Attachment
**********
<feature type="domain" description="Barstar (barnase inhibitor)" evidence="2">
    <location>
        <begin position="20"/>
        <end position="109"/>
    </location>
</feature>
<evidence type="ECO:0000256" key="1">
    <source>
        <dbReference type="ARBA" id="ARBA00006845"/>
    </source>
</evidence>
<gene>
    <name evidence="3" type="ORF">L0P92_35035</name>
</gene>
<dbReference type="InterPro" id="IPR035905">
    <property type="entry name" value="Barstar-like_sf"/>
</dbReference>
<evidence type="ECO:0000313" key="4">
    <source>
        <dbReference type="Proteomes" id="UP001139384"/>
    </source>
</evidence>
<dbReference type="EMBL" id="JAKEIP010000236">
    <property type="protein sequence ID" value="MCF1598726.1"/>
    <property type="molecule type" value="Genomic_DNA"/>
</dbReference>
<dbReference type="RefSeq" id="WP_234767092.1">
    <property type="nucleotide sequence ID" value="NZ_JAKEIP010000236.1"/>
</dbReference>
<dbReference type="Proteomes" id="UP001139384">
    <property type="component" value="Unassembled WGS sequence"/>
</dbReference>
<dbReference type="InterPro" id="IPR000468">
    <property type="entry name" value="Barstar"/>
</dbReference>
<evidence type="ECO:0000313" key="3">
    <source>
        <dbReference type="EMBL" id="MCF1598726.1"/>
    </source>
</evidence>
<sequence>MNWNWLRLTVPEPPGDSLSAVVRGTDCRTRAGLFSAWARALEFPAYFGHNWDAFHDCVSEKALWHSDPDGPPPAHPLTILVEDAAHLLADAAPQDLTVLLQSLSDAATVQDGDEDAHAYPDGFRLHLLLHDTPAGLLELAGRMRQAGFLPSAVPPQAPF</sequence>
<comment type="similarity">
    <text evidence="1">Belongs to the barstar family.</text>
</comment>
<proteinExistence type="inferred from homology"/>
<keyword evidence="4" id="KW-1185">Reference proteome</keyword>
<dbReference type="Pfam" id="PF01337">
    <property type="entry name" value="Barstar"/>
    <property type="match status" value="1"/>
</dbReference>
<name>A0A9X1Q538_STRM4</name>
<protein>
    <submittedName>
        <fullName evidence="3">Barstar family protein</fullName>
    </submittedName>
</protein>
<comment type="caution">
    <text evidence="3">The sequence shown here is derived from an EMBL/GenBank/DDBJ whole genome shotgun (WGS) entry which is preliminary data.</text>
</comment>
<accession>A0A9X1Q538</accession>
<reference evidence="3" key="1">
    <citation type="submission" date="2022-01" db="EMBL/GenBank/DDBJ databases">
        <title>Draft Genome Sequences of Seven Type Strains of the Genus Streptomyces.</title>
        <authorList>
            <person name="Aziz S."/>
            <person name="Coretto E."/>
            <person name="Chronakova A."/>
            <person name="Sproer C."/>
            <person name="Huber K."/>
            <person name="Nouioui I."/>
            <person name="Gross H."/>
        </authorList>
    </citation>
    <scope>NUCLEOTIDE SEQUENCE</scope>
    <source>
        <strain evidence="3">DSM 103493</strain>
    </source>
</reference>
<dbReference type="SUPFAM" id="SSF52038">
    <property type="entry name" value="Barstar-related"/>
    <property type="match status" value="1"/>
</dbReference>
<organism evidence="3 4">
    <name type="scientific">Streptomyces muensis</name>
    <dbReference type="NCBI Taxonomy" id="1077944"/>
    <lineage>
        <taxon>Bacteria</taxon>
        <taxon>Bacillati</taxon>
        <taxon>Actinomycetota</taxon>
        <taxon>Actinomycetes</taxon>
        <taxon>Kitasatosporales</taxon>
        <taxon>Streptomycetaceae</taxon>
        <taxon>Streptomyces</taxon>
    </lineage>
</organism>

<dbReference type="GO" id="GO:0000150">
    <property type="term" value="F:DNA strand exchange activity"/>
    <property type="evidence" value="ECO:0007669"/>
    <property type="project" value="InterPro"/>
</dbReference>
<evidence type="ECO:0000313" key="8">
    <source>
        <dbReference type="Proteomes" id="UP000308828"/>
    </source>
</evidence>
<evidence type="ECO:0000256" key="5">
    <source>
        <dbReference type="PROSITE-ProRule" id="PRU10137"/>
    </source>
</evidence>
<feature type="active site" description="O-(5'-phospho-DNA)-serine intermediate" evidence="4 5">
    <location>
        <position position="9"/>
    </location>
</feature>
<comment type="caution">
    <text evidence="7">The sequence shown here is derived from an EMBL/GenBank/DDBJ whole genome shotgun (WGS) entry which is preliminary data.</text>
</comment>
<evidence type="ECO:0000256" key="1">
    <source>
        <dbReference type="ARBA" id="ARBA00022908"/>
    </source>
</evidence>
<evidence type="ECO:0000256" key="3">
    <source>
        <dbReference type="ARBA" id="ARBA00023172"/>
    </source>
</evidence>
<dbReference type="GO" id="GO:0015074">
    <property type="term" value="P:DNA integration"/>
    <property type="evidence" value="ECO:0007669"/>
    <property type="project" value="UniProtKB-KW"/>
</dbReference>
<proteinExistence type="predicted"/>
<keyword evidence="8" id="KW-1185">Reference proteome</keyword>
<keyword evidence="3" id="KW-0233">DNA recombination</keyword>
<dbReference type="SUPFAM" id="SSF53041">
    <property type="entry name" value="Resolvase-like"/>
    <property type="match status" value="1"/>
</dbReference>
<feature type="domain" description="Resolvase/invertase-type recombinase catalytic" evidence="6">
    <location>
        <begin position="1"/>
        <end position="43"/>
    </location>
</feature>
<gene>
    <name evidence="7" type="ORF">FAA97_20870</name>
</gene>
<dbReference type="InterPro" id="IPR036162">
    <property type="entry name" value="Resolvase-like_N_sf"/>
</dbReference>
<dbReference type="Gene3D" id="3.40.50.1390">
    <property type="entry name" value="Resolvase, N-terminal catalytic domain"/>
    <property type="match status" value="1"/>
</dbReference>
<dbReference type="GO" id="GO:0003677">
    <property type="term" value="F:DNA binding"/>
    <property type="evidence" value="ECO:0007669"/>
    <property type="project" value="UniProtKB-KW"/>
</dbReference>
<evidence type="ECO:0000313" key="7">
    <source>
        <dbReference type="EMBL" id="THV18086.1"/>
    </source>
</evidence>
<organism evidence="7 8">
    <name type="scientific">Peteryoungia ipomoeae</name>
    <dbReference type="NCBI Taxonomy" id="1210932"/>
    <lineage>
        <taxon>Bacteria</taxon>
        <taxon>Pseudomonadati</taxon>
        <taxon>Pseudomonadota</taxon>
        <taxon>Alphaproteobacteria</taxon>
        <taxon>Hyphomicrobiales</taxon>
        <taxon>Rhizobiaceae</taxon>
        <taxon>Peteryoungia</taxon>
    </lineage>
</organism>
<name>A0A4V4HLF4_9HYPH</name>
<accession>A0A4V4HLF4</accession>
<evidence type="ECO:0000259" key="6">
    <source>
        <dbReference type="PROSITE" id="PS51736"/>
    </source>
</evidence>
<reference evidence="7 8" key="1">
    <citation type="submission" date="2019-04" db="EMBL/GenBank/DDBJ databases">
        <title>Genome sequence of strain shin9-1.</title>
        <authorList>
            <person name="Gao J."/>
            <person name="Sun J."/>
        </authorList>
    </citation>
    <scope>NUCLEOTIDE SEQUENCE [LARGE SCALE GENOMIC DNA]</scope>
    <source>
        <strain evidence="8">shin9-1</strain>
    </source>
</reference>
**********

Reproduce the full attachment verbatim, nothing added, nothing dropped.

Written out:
<feature type="domain" description="Barstar (barnase inhibitor)" evidence="2">
    <location>
        <begin position="20"/>
        <end position="109"/>
    </location>
</feature>
<evidence type="ECO:0000256" key="1">
    <source>
        <dbReference type="ARBA" id="ARBA00006845"/>
    </source>
</evidence>
<gene>
    <name evidence="3" type="ORF">L0P92_35035</name>
</gene>
<dbReference type="InterPro" id="IPR035905">
    <property type="entry name" value="Barstar-like_sf"/>
</dbReference>
<evidence type="ECO:0000313" key="4">
    <source>
        <dbReference type="Proteomes" id="UP001139384"/>
    </source>
</evidence>
<dbReference type="EMBL" id="JAKEIP010000236">
    <property type="protein sequence ID" value="MCF1598726.1"/>
    <property type="molecule type" value="Genomic_DNA"/>
</dbReference>
<dbReference type="RefSeq" id="WP_234767092.1">
    <property type="nucleotide sequence ID" value="NZ_JAKEIP010000236.1"/>
</dbReference>
<dbReference type="Proteomes" id="UP001139384">
    <property type="component" value="Unassembled WGS sequence"/>
</dbReference>
<dbReference type="InterPro" id="IPR000468">
    <property type="entry name" value="Barstar"/>
</dbReference>
<evidence type="ECO:0000313" key="3">
    <source>
        <dbReference type="EMBL" id="MCF1598726.1"/>
    </source>
</evidence>
<sequence>MNWNWLRLTVPEPPGDSLSAVVRGTDCRTRAGLFSAWARALEFPAYFGHNWDAFHDCVSEKALWHSDPDGPPPAHPLTILVEDAAHLLADAAPQDLTVLLQSLSDAATVQDGDEDAHAYPDGFRLHLLLHDTPAGLLELAGRMRQAGFLPSAVPPQAPF</sequence>
<comment type="similarity">
    <text evidence="1">Belongs to the barstar family.</text>
</comment>
<proteinExistence type="inferred from homology"/>
<keyword evidence="4" id="KW-1185">Reference proteome</keyword>
<dbReference type="Pfam" id="PF01337">
    <property type="entry name" value="Barstar"/>
    <property type="match status" value="1"/>
</dbReference>
<name>A0A9X1Q538_STRM4</name>
<protein>
    <submittedName>
        <fullName evidence="3">Barstar family protein</fullName>
    </submittedName>
</protein>
<comment type="caution">
    <text evidence="3">The sequence shown here is derived from an EMBL/GenBank/DDBJ whole genome shotgun (WGS) entry which is preliminary data.</text>
</comment>
<accession>A0A9X1Q538</accession>
<reference evidence="3" key="1">
    <citation type="submission" date="2022-01" db="EMBL/GenBank/DDBJ databases">
        <title>Draft Genome Sequences of Seven Type Strains of the Genus Streptomyces.</title>
        <authorList>
            <person name="Aziz S."/>
            <person name="Coretto E."/>
            <person name="Chronakova A."/>
            <person name="Sproer C."/>
            <person name="Huber K."/>
            <person name="Nouioui I."/>
            <person name="Gross H."/>
        </authorList>
    </citation>
    <scope>NUCLEOTIDE SEQUENCE</scope>
    <source>
        <strain evidence="3">DSM 103493</strain>
    </source>
</reference>
<dbReference type="SUPFAM" id="SSF52038">
    <property type="entry name" value="Barstar-related"/>
    <property type="match status" value="1"/>
</dbReference>
<organism evidence="3 4">
    <name type="scientific">Streptomyces muensis</name>
    <dbReference type="NCBI Taxonomy" id="1077944"/>
    <lineage>
        <taxon>Bacteria</taxon>
        <taxon>Bacillati</taxon>
        <taxon>Actinomycetota</taxon>
        <taxon>Actinomycetes</taxon>
        <taxon>Kitasatosporales</taxon>
        <taxon>Streptomycetaceae</taxon>
        <taxon>Streptomyces</taxon>
    </lineage>
</organism>

<dbReference type="GO" id="GO:0000150">
    <property type="term" value="F:DNA strand exchange activity"/>
    <property type="evidence" value="ECO:0007669"/>
    <property type="project" value="InterPro"/>
</dbReference>
<evidence type="ECO:0000313" key="8">
    <source>
        <dbReference type="Proteomes" id="UP000308828"/>
    </source>
</evidence>
<evidence type="ECO:0000256" key="5">
    <source>
        <dbReference type="PROSITE-ProRule" id="PRU10137"/>
    </source>
</evidence>
<feature type="active site" description="O-(5'-phospho-DNA)-serine intermediate" evidence="4 5">
    <location>
        <position position="9"/>
    </location>
</feature>
<comment type="caution">
    <text evidence="7">The sequence shown here is derived from an EMBL/GenBank/DDBJ whole genome shotgun (WGS) entry which is preliminary data.</text>
</comment>
<evidence type="ECO:0000256" key="1">
    <source>
        <dbReference type="ARBA" id="ARBA00022908"/>
    </source>
</evidence>
<evidence type="ECO:0000256" key="3">
    <source>
        <dbReference type="ARBA" id="ARBA00023172"/>
    </source>
</evidence>
<dbReference type="GO" id="GO:0015074">
    <property type="term" value="P:DNA integration"/>
    <property type="evidence" value="ECO:0007669"/>
    <property type="project" value="UniProtKB-KW"/>
</dbReference>
<proteinExistence type="predicted"/>
<keyword evidence="8" id="KW-1185">Reference proteome</keyword>
<keyword evidence="3" id="KW-0233">DNA recombination</keyword>
<dbReference type="SUPFAM" id="SSF53041">
    <property type="entry name" value="Resolvase-like"/>
    <property type="match status" value="1"/>
</dbReference>
<feature type="domain" description="Resolvase/invertase-type recombinase catalytic" evidence="6">
    <location>
        <begin position="1"/>
        <end position="43"/>
    </location>
</feature>
<gene>
    <name evidence="7" type="ORF">FAA97_20870</name>
</gene>
<dbReference type="InterPro" id="IPR036162">
    <property type="entry name" value="Resolvase-like_N_sf"/>
</dbReference>
<dbReference type="Gene3D" id="3.40.50.1390">
    <property type="entry name" value="Resolvase, N-terminal catalytic domain"/>
    <property type="match status" value="1"/>
</dbReference>
<dbReference type="GO" id="GO:0003677">
    <property type="term" value="F:DNA binding"/>
    <property type="evidence" value="ECO:0007669"/>
    <property type="project" value="UniProtKB-KW"/>
</dbReference>
<evidence type="ECO:0000313" key="7">
    <source>
        <dbReference type="EMBL" id="THV18086.1"/>
    </source>
</evidence>
<organism evidence="7 8">
    <name type="scientific">Peteryoungia ipomoeae</name>
    <dbReference type="NCBI Taxonomy" id="1210932"/>
    <lineage>
        <taxon>Bacteria</taxon>
        <taxon>Pseudomonadati</taxon>
        <taxon>Pseudomonadota</taxon>
        <taxon>Alphaproteobacteria</taxon>
        <taxon>Hyphomicrobiales</taxon>
        <taxon>Rhizobiaceae</taxon>
        <taxon>Peteryoungia</taxon>
    </lineage>
</organism>
<name>A0A4V4HLF4_9HYPH</name>
<accession>A0A4V4HLF4</accession>
<evidence type="ECO:0000259" key="6">
    <source>
        <dbReference type="PROSITE" id="PS51736"/>
    </source>
</evidence>
<reference evidence="7 8" key="1">
    <citation type="submission" date="2019-04" db="EMBL/GenBank/DDBJ databases">
        <title>Genome sequence of strain shin9-1.</title>
        <authorList>
            <person name="Gao J."/>
            <person name="Sun J."/>
        </authorList>
    </citation>
    <scope>NUCLEOTIDE SEQUENCE [LARGE SCALE GENOMIC DNA]</scope>
    <source>
        <strain evidence="8">shin9-1</strain>
    </source>
</reference>